You’re stuck at your desk at the beginning of another work day and you know you need to ‘make some cold calls’ in an attempt to generate meetings with some targeted prospects. This is at least what your sales management wants you to do because we all know that most people think (either correctly or incorrectly) that sales ‘is a numbers game’. You and I most likely are VERY sick and tired of this.

‘Sales Is a Numbers Game’

I swear if I hear this phrase one more time I’m going to commit ritual samurai suicide.

So there you go with your prospect list (if you even have one of these, because your employer probably didn’t give you one) smiling and dialing. Your management might even encourage you to do those annoying things that make you feel stupid like putting a mirror on your desk so you can get the ‘ole ‘smiling’ and dialing’ activities started.

If your experience is the same as mine then straight cold calling done by a sales executive is usually a non-effective sales activity, but extremely effective at wasting your time with no results.

One way out of this rat hole is to challenge your management to make a call for you. Here’s what I mean: The teams I was supporting during our cold calling efforts would sometimes get our National VP of Sales to make a cold call to a targeted account for the sales executive and use his title. A title sometimes goes a long way. We were lucky to have a VP of Sales who was willing to help out and he was more effective making a cold call into another VP or C-level executive because of his title. It can work more effectively because your prospects get the impression that your organization is taking their business more seriously that a VP took the time to call them.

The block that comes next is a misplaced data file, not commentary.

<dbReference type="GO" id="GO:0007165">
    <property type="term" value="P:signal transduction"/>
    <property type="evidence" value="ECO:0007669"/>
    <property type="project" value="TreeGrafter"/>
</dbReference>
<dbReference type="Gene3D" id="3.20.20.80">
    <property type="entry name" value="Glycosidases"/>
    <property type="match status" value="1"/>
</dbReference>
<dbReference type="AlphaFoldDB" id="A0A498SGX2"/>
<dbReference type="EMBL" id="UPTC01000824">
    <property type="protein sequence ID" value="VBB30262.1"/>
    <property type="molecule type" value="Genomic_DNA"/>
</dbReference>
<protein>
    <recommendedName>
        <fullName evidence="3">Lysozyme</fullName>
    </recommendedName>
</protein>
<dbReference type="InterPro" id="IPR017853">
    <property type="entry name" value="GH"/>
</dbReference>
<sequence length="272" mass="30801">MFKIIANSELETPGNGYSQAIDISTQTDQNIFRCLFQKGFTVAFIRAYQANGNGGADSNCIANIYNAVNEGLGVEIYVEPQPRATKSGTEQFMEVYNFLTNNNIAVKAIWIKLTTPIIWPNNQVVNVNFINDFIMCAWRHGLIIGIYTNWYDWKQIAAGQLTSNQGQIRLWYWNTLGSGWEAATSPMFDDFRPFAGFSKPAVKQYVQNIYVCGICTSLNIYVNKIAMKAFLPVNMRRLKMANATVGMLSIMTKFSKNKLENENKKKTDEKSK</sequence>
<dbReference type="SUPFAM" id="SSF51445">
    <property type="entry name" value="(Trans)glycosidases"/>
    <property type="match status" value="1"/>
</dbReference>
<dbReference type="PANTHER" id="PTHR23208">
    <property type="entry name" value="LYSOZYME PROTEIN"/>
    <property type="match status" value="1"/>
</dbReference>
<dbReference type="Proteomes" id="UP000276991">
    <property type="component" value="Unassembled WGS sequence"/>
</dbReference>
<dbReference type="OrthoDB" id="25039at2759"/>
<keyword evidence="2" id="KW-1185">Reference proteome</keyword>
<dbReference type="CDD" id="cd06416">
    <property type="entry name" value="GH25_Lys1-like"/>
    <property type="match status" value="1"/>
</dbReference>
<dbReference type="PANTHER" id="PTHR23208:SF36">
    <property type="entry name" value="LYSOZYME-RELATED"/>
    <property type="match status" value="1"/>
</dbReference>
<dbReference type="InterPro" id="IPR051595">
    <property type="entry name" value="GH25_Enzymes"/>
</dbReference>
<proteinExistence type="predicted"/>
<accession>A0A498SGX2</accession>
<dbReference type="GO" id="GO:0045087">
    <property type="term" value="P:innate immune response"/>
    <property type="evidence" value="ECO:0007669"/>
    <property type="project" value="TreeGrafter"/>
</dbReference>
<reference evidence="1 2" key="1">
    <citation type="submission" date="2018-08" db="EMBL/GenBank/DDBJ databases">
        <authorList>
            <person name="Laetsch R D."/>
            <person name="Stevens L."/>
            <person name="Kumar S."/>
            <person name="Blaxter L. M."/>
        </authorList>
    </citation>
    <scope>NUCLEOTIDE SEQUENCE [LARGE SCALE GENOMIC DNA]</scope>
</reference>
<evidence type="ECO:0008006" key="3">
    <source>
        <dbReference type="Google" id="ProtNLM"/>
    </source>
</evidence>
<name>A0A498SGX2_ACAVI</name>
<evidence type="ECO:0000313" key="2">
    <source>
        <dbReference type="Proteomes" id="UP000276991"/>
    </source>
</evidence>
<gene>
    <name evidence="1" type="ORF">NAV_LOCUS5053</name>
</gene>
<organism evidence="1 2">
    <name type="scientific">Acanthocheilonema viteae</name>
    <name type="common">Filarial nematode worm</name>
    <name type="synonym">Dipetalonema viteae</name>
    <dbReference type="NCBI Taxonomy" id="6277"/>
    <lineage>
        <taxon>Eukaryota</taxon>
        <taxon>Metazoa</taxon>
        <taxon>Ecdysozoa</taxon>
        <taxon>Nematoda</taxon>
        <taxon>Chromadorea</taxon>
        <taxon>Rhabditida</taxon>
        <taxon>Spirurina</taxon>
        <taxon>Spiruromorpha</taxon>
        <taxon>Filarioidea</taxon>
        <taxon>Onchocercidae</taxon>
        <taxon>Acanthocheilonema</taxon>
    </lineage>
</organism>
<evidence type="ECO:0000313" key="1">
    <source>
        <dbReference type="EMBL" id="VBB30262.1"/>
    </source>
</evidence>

Now what if you don’t have a cool enterprising VP who willingly makes calls on your behalf? Some ways to get that person motivated can be:

  • Go ahead and write up a script for the VP to loosely follow.
  • Tell your VP to keep the call short with a soft sell and ask for the meeting to determine if there is a fit between your company and your prospects’ company.
  • Lie (just kidding) but you could exaggerate your title. If you’re a sales executive can it be a stretch to call yourself a business development manager for your territory? Or that you’re head of business development for your prospect’s specific area? If that’s something you can get away with then try it.

The bottom line is that some prospects respond better to another senior level person calling on them.

 

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